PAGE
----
I once polished a GM TPI intake. Man that was a lot of work!!
I started with a wire brush on a drill and cleaned the crap out of it. They used to make a sponge type thingy that was like emery cloth. Thats what I used. I think 3M sold it, but it's been years since I did that.
2 or more ways to look at it really, if its a 'cast' aluminum like our IM's you will have alot of bumps and ridges to contend with and knock down to get a proper polished / mirror look. You should start with a low grit aluminum oxide paper (ie. sand paper) in the range of 120-220 grit. your better off and the sanding will go alot faster if your wet sanding, so get in the TUB but be prepared for extra clean up as Aluminum dust will lightly stain ceramics. If you use a plastic bin with water in it that would be better.
Use a sanding block on all the flat surfaces so that they stay FLAT, don't finger sand those areas.
So you got it flat and relatively smooth with the 120-220, keep moving up the scale to reduce those 120-220 scratches.
Go to a 320-400 paper and wet sand A LOT MORE.
Go to a 600-800 paper and wet sand A LOT MORE.
Go to a 1000 paper, this is where you should take a close look at the remaining scratches, if it looks like your not removing them with the 1000 paper go back down a stage to remove them then go back up.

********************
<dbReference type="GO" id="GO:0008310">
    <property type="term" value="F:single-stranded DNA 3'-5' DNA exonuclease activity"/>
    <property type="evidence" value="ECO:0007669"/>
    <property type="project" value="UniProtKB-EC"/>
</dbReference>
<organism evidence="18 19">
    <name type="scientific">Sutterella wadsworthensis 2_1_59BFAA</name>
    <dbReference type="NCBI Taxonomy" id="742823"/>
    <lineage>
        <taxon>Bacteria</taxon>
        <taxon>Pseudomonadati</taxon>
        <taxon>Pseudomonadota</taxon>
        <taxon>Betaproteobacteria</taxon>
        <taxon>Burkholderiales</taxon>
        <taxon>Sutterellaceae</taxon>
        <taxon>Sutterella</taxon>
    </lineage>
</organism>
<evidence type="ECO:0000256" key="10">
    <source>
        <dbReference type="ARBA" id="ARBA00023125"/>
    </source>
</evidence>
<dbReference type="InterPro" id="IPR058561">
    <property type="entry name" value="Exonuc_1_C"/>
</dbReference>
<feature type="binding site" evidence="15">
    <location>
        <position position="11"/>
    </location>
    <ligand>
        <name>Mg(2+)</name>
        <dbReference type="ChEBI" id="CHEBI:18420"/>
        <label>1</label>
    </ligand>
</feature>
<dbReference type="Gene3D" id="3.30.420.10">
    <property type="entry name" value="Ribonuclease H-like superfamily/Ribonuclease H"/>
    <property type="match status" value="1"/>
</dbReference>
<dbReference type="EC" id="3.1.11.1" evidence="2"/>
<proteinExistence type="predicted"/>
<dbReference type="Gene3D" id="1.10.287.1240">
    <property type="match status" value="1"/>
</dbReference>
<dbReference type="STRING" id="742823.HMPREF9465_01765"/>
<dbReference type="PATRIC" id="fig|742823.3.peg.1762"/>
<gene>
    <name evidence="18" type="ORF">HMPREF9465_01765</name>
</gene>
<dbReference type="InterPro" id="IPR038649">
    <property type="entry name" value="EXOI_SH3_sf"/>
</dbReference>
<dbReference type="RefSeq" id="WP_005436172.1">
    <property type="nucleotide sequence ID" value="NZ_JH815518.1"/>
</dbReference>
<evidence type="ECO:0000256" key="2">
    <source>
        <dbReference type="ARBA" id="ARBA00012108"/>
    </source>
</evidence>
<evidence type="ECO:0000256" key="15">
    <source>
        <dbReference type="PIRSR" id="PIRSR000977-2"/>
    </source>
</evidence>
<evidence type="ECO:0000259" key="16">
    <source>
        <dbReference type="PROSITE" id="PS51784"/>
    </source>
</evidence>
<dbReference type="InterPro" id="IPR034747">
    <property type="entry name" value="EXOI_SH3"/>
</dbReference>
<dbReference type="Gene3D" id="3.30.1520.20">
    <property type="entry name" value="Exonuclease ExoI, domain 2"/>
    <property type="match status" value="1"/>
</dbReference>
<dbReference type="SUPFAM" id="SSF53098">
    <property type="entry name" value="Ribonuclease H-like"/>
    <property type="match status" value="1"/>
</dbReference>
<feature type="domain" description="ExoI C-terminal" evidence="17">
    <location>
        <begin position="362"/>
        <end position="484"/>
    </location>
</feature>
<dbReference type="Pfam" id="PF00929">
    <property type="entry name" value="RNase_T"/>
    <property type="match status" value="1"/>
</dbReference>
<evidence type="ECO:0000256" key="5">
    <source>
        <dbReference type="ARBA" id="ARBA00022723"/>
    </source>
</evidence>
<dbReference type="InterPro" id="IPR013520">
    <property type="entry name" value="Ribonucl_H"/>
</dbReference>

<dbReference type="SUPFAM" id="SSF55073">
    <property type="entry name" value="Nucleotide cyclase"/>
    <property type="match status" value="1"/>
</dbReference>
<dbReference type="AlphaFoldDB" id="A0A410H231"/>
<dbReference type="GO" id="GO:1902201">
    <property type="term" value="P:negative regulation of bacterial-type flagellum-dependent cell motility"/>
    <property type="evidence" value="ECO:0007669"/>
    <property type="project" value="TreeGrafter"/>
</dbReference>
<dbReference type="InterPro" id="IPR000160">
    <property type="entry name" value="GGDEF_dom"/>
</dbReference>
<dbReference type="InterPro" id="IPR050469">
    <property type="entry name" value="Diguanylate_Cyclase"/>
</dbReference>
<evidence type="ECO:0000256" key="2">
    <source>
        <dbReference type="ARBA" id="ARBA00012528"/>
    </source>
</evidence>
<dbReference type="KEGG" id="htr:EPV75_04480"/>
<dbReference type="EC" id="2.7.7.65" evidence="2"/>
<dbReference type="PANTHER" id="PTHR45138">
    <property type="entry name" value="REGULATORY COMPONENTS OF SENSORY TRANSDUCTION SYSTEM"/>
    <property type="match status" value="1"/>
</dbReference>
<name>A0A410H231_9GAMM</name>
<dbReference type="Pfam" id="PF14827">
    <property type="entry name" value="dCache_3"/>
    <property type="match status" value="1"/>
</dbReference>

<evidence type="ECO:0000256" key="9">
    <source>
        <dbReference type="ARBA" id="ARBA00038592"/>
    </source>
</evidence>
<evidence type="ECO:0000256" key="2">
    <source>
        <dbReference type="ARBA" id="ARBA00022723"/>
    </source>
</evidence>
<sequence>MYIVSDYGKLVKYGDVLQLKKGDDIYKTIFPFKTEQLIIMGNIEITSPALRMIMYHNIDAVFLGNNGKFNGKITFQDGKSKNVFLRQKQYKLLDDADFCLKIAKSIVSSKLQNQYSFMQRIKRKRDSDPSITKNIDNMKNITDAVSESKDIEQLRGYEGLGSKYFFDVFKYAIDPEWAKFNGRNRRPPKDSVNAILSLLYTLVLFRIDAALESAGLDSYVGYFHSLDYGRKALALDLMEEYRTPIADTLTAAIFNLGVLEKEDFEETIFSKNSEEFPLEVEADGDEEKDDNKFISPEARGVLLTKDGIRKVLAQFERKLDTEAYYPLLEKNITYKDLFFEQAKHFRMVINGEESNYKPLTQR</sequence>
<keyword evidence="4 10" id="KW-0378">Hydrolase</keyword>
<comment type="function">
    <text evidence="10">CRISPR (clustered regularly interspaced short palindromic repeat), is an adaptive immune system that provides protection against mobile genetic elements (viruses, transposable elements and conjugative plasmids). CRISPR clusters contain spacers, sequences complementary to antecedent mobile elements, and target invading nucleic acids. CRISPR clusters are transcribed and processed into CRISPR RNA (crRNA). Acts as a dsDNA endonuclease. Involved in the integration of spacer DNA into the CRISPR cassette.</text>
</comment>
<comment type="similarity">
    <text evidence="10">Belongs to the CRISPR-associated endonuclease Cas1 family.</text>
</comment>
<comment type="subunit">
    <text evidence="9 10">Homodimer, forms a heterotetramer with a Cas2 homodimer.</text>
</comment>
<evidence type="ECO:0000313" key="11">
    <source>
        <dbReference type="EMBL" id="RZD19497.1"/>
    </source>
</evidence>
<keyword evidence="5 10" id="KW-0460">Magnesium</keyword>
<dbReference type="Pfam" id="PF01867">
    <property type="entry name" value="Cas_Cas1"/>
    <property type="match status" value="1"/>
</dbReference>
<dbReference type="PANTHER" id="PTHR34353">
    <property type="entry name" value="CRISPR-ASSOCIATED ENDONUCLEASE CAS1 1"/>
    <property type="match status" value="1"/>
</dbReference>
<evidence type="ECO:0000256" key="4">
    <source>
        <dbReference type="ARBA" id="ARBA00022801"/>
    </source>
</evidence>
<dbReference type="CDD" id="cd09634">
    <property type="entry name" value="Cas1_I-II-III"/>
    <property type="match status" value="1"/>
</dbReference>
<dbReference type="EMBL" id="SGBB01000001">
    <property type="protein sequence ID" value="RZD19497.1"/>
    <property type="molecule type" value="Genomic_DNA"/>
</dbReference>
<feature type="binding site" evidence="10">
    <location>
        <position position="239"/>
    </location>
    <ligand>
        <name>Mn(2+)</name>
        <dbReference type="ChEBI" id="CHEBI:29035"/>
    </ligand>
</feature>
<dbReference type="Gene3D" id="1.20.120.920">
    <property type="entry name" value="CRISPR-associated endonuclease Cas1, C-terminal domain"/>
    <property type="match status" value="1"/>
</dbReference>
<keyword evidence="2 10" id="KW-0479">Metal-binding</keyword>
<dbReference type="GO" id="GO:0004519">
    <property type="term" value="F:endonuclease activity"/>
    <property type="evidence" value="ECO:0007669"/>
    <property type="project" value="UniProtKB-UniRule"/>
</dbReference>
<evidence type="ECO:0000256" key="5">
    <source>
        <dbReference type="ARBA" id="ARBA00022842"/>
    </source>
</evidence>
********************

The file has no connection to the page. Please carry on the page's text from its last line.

Now you could go onto 2000 and then for an absolutely show quality shine/polish go to 3000-4000 polishing pads but those are very professional and expensive so why bother.
Get some metal mag/Aluminum polish (Meguire's, Caswell make one) and polish it up to that high gloss. Then you have to look at keeping it polished, ZOOP Seal is the best or you can just clean and polish it every so often
Now if its a sheet material you can just polish it with the polishing compounds pretty easily. But no step in metal polishing is ever easy work. Once you start you need to stay comitted.